Rachael Novello, ACE Certified Personal Trainer and Owner, Rachael Novello Fitness, recommends:

[O]ne of the things I learned was that persistence, determination, and faith in yourself/brand will ultimately get you to where you want to be.

I knew I had something amazing, I knew I wanted to share it with people, so I dug in my heels and kept moving forward.

When I opened my doors on January 1, 2017, I was elated. All my hard work had come to fruition! Looking back, I wish someone had told me how hard it was going to be and how many sleepless nights I would have. . . .

When you put your heart and soul into something, and you believe in what you’re doing there really are no limitations to what you can accomplish!

Tip #10 – Know Your Market and Be the Expert

Rob Lagana, Owner of Lagana Fitness, Certified Personal Trainer with NASM, and nutritionist, recommends,

The best business advice I can give is to know your target market and specialize in helping them specifically as individuals. As an example, specialize in women over 40 who want to lose body fat and get fit.

Trust me, women over 40 have unique physiological systems. There is no catch all program or generic program for them as each are very individualized.

Dunte Hector, Certified Personal Trainer and Director of Education for Primal 7, says

If I were to start my first independent personal training business again, I would figure out exactly one type of client to whom I could deliver outrageous results, and then I would find one client who met that profile and train her for free.

How specific would the profile be? I finally grew my business as a trainer when I identified married, professional women in their early forties who had a favorite exercise hobby (attorneys and company directors and business owners who loved surfing, tennis, yoga, cycling, etc.) and focused all of my writing, social media posts, and conversations on their issues.

The best business advice I ever received was from a software company founder in Lubbock in 2010: When you don’t have any money, spend all of your time building relationships. That statement captures how training one or two of those women for free and delivering on my promises earned me dozens of referrals and built a sustainable business.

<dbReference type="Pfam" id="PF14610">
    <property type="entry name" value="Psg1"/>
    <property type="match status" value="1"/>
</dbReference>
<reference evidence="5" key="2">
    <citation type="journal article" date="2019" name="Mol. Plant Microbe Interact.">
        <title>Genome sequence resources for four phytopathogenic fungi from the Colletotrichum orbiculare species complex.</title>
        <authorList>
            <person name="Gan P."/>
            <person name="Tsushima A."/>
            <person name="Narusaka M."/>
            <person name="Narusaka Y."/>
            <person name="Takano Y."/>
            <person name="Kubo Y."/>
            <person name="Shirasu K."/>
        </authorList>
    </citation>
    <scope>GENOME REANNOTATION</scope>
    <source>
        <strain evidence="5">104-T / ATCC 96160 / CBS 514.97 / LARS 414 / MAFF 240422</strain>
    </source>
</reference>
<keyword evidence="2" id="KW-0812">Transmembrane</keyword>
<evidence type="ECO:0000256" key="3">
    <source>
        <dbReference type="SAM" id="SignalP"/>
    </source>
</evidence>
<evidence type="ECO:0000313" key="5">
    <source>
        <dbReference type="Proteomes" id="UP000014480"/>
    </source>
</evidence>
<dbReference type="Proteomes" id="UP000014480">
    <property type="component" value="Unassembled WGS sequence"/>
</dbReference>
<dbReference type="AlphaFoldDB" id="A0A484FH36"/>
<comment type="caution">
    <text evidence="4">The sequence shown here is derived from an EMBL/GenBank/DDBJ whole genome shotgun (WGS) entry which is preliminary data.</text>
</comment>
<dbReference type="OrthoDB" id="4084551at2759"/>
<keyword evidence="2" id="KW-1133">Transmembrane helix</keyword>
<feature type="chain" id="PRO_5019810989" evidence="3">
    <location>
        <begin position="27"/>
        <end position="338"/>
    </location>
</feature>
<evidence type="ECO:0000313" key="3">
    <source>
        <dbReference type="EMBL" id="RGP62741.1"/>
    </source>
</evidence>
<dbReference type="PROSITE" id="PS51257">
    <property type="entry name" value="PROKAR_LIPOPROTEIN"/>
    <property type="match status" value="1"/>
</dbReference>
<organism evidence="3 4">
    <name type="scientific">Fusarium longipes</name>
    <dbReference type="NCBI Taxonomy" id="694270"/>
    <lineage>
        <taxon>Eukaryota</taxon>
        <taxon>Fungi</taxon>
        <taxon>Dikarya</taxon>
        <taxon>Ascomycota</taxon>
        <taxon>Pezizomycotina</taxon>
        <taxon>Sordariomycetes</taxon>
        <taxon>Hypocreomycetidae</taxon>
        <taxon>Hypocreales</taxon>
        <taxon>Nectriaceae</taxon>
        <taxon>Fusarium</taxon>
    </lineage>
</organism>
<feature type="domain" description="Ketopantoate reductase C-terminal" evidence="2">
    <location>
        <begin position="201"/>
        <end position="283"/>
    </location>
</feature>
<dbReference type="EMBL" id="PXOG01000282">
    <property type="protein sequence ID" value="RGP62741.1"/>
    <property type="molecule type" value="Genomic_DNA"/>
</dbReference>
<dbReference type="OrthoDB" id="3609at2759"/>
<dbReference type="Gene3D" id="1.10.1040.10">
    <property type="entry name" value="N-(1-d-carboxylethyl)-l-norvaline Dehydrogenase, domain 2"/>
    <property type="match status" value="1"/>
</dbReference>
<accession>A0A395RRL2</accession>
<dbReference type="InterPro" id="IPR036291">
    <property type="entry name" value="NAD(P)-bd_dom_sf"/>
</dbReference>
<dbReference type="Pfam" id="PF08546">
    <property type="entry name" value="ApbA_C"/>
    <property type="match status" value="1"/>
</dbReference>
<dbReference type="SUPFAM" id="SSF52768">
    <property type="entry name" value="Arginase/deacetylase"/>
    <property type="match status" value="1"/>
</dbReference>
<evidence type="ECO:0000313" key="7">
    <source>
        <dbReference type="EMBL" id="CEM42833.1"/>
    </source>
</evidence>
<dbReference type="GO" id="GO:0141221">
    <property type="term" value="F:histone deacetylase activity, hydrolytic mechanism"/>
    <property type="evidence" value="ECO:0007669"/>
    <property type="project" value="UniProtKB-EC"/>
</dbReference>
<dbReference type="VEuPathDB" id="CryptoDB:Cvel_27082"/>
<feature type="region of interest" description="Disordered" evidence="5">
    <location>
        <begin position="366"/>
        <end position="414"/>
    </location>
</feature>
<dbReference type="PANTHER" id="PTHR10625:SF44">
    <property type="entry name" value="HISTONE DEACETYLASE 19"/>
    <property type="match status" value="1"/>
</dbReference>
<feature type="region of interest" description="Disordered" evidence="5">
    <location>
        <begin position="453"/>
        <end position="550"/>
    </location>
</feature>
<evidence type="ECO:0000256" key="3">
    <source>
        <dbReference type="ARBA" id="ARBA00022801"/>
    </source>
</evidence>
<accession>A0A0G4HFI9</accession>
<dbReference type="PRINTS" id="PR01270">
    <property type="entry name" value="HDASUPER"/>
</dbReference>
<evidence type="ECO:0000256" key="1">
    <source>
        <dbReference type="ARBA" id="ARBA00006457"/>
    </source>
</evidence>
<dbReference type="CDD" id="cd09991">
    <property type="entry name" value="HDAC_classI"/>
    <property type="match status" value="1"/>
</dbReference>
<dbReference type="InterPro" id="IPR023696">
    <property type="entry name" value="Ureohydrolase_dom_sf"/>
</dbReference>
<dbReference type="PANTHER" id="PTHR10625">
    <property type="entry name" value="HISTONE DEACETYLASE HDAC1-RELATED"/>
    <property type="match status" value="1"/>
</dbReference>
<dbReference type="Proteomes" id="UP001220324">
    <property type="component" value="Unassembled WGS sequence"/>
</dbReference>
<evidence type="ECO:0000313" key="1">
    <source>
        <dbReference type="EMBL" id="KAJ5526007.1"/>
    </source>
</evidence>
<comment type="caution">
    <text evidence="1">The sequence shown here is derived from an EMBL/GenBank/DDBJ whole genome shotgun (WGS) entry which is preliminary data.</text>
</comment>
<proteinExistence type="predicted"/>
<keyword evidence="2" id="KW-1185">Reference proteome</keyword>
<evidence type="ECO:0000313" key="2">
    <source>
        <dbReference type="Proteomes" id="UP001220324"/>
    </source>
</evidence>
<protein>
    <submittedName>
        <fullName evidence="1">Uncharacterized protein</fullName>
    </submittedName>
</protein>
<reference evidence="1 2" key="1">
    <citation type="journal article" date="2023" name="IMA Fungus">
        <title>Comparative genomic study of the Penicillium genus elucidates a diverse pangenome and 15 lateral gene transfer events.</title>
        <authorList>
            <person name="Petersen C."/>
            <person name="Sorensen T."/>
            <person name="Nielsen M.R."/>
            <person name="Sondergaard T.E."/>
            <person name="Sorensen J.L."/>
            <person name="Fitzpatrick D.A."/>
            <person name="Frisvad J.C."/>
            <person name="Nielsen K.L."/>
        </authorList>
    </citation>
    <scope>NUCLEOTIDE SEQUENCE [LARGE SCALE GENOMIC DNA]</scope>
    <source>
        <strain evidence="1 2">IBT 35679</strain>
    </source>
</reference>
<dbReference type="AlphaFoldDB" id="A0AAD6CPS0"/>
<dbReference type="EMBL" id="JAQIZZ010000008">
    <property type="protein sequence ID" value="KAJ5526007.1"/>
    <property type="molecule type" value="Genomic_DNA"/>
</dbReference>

Lesley Logan, Fitness Business Coach, PMA Certified Pilates Teacher, and Lead Teacher Trainer for Equinox, says,

What was the best business advice you’ve ever received? In the beginning, you’ll have one client. Focus on getting that one client to get all the results you know they need and what they feel they want. They will send you all their friends!

Tip #11 – Take Care of Yourself

Dave Dreas, Owner of Arizona Training Lab and Creator of DaveDreas.com, says,

When you spend all day in a gym it can be difficult finding time for your own workout. Do not neglect your health. You are a representation of your brand/business so be fit, active and energetic. People look at you for resources, advice, guidance, and knowledge and you want to represent that.

Editor’s Note: These answers have been edited for clarity.

References:

  1. https://www.bls.gov/ooh/personal-care-and-service/fitness-trainers-and-instructors.htm#tab-6
  2. https://www.nav.com/blog/a-14-step-checklist-to-make-your-business-legit-20000/?
  3. https://www.nav.com/resource/do-business-credit-cards-report-to-personal-credit/
  4. http://www.nav.com
  5. https://www.amazon.com/Finance-Your-Own-Business-Financing/dp/1478935324
  6. http://www.trademarkfit.net/
  7. http://minimalfit.co.uk
  8. http://www.getfit42.com
  9. http://kylekranz.com/plans/
  10. http://www.regainedwellness.com/
  11. https://www.amazon.com/Taking-Back-Health-Jamie-Logie-ebook/dp/B00SXL4S7Y
  12. https://www.theptdc.com/
  13. http://www.aztraininglab.com
  14. http://www.davedreas.com
  15. http://www.profitablepilates.com
  16. http://laganafitness.com/
  17. http://www.primal7.com/